All I can know for sure is how much I despise racism and bigotry, hatred, arrogance and ignorance.

It almost makes me ashamed to be human.

I want to do something, I want to help. But I don’t know how. After all, I too suffer from my own human flaws.

I think all I can do for now is listen, and learn, and feel. And keep my heart and mind open.

But what more can I do? I want to know.

So I asked. And Jesus answered.

“Blessed are the peacemakers, for they shall be called children of God.” (Matthew 5:9)

Jesus calls me—He calls all of us—to be peacemakers.

I may not yet know the best way to be a peacemaker, but I’ll try, and pray, and hope, and love, as best I can.

For now, I think that’s all I can do. Until He shows me more.

I can’t trust humanity to fix this.

So I’ll trust Jesus.


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A Lever for Change

Peaceful protests are a good lever for change. Unfortunately, as we have seen, criminals and anarchists who don’t care about change are hijacking peaceful protests. The criminals just see an easy opportunity to get away with looting. I don’t pretend to guess what motivates the anarchists—it looks to me like they just enjoy stirring up trouble.

But there is one lever for change that is not so easily hijacked—your vote. I don’t know if there’s much our federal elected officials can do to fix problems such as the one that’s shattering our nation right now. But I do know there is something state and local officials can do. So, along with our peaceful (hopefully) protests, we should tell our local elected officials that unless they implement tangible and effective change by this November, we’re going to vote them out of office. I bet that will help get something done.

The best legacy for George Floyd and all victims of such crimes should not be violence, looting, and division. I think the best legacy that we could honor them with is to have all of us, regardless of race, come together around effective and long lasting change that will ensure that crimes like this never happen again. And in keeping with what I normally post about, more powerful even than our vote would be all of us praying together.

And yes, this is not the typical type of thing I post. But like many of you, because of what’s happened, and the violence that has come on the heels of violence, well, it’s stirred up too much anguish for me to keep bottled up. So I’ve added my small voice to the cries of all those who are also saddened, along with the groans of our country and society that seems to be trembling on the knife edge of survival (maybe that’s what the anarchists want—to push us all over the edge).


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The One True Christian Church — Reply to a Comment

Hello,

Yesterday I posted something about how I believe that we can be the “one true Christian church.” (see it here). I shared it on Facebook and received a comment that showed me I wasn’t all that clear in spelling out my beliefs. Now I think that a lot of you who follow my blog already have a good handle on my beliefs, so you were able to see past the red flags that got in the way of letting others see my true meaning.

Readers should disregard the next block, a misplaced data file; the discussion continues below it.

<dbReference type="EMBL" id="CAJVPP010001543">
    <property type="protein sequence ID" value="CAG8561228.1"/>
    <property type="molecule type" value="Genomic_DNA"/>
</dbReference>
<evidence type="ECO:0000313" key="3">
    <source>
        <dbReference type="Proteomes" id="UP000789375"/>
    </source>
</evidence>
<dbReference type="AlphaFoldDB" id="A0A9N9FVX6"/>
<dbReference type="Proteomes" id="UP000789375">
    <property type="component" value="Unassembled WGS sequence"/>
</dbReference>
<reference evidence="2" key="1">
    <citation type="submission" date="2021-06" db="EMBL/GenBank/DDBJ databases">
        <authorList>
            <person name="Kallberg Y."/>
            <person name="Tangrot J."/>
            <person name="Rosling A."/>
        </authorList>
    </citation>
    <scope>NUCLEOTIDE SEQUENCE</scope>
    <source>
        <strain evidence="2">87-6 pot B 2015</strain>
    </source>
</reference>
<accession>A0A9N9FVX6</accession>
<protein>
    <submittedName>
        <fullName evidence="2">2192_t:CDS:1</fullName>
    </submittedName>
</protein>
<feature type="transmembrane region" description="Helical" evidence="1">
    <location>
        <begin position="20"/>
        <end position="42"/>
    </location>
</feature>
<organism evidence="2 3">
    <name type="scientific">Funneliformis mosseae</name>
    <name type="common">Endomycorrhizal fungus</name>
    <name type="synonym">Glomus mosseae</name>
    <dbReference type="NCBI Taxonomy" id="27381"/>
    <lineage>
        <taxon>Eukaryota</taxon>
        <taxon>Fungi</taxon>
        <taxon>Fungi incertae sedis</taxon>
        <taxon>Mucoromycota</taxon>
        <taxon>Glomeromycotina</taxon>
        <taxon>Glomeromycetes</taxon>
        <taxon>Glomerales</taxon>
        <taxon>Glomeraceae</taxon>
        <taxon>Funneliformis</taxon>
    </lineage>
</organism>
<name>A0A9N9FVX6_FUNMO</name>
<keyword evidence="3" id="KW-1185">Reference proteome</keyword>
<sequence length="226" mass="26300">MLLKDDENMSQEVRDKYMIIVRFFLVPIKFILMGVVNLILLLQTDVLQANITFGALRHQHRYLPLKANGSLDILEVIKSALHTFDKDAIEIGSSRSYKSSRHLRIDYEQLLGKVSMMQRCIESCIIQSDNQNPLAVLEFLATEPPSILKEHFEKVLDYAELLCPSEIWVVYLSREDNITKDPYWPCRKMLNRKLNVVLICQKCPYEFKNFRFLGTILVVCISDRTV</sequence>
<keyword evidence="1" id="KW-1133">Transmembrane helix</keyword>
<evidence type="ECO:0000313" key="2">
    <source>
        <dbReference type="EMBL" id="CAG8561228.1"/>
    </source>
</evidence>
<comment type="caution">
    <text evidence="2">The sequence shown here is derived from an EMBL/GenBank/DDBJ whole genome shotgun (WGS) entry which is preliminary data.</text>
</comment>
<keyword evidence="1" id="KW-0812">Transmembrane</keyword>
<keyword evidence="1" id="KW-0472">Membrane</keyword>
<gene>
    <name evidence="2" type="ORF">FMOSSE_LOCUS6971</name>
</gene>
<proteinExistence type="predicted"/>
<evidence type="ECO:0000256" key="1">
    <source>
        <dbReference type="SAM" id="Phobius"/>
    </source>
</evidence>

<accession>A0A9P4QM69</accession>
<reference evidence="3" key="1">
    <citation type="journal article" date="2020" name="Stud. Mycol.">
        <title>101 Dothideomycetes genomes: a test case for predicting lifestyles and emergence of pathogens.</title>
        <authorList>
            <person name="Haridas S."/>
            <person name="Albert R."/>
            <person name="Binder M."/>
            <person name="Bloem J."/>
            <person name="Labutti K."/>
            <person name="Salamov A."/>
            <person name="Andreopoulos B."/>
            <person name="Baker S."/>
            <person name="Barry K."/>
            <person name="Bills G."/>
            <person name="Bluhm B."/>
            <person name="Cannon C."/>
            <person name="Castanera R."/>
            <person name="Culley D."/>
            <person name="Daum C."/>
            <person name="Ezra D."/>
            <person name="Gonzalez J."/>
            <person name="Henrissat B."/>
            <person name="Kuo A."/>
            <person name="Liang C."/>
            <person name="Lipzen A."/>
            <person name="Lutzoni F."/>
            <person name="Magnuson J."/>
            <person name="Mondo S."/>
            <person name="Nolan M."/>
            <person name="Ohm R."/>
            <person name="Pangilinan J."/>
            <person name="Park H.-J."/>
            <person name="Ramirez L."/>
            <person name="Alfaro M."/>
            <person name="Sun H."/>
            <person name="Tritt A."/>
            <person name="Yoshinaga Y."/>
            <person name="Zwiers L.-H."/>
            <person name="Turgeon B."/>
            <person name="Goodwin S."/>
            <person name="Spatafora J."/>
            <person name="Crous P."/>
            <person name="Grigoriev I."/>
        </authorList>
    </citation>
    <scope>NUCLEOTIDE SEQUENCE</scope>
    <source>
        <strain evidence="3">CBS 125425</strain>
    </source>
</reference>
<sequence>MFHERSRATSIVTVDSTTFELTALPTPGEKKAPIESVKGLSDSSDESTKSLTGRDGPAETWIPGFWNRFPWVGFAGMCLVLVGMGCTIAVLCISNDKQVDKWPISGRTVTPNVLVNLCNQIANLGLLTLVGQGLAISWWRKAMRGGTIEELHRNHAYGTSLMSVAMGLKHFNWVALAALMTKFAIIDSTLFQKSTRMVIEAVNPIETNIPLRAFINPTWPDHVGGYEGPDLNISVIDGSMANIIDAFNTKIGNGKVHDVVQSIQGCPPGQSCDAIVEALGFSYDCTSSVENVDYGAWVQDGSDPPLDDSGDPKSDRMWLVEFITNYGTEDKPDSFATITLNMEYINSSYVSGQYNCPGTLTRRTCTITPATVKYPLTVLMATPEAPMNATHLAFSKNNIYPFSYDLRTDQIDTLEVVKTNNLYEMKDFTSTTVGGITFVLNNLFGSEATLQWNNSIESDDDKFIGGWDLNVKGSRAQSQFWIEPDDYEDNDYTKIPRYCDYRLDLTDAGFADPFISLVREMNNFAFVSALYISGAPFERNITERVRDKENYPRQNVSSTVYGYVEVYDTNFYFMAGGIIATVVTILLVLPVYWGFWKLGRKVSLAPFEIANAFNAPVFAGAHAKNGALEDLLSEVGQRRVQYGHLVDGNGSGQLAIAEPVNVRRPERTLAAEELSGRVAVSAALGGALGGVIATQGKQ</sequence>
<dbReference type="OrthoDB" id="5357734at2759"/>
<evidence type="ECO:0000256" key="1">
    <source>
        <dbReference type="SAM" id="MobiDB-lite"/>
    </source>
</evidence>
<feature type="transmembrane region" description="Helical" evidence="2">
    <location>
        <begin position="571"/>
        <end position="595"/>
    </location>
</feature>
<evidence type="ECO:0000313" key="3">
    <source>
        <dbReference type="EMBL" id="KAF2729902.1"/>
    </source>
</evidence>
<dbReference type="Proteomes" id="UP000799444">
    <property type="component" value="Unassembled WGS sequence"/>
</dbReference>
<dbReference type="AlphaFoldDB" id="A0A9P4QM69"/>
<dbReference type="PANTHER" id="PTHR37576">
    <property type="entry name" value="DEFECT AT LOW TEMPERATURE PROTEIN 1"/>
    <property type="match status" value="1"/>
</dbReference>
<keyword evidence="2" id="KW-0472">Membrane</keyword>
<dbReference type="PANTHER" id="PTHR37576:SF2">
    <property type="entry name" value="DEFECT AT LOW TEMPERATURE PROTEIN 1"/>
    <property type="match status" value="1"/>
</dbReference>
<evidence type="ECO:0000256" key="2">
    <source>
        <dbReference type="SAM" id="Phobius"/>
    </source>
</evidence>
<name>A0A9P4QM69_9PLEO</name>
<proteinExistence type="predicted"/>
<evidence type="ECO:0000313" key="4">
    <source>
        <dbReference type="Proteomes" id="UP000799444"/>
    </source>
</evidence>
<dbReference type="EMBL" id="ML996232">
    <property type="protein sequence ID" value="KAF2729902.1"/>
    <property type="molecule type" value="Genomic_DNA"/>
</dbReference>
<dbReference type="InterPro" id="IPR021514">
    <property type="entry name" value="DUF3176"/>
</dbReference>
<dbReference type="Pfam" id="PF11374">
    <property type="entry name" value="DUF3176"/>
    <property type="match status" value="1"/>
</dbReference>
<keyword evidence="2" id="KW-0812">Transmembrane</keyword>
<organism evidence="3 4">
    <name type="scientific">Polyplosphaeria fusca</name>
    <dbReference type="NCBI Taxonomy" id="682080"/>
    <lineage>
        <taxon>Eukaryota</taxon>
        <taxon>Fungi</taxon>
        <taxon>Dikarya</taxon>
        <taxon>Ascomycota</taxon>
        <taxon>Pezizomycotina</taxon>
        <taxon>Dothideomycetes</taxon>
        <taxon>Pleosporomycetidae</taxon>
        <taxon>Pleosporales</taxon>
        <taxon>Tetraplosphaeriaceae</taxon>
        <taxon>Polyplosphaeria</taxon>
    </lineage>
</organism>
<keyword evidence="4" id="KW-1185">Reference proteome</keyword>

Anyway, here’s the comment that the person left, which I’m grateful for:

Per the article – “As He was God-as-human, you can be Jesus-as-human. You too can be fully human and fully God.” – “Don’t you know that you yourselves are God’s temple and that God’s Spirit lives in you?” (1 Corinthians 3:16) So, are we fully God or His temple … fully God means to possess and utilizes at will His total abilities and characteristics; do you /have you, ever been fully omniscient, omnipresent, omnipotent? You may be a written epistle, even erroneously considered “a god” , BUT FULLY GOD???? If that is not what was meant, it was poorly communicated. YOU WILL NEVER BE FULLY GOD …even thinking about approaching that kind of bogus mentality had satan driven/cast OUT of heaven… rethink the “Ye are gods” teaching and movements…

And here’s my reply:

I think I wasn’t clear in what I believe. For example, to be “fully God” to me means that I don’t possess anything. It means that God possesses me, completely. I have none of God’s abilities. Without God, I’m just a wretched mess.

I believe we can be fully God, as I believe Jesus has promised. But it requires that we deny “self” and absolutely surrender to God so that His Holy Spirit can enter into us and live through us, as God lived through the Son of Man. But as is the case with our inherently prideful human nature, denying “self” is really hard, and it often feels impossible. Yet as with all things, what’s impossible for me is possible for God. And I trust in God and Jesus to make my desire for complete denial of self to become a reality.

Again, I have none of God’s abilities, and I never will. But that’s doesn’t mean that God can’t exercise His abilities through me. In the words of John the Baptist, He must become greater and I must become less. I think true holiness and joy comes when the Spirit of Jesus becomes ALL within me, and I (i.e., my prideful “self”) become nothing. And that’s what I believe.

I just hope I was more clear in my response than in the original post. But my problem is, it’s all really clear in my head, and my heart. It’s just sometimes hard to type that up into accurate words. Oh well.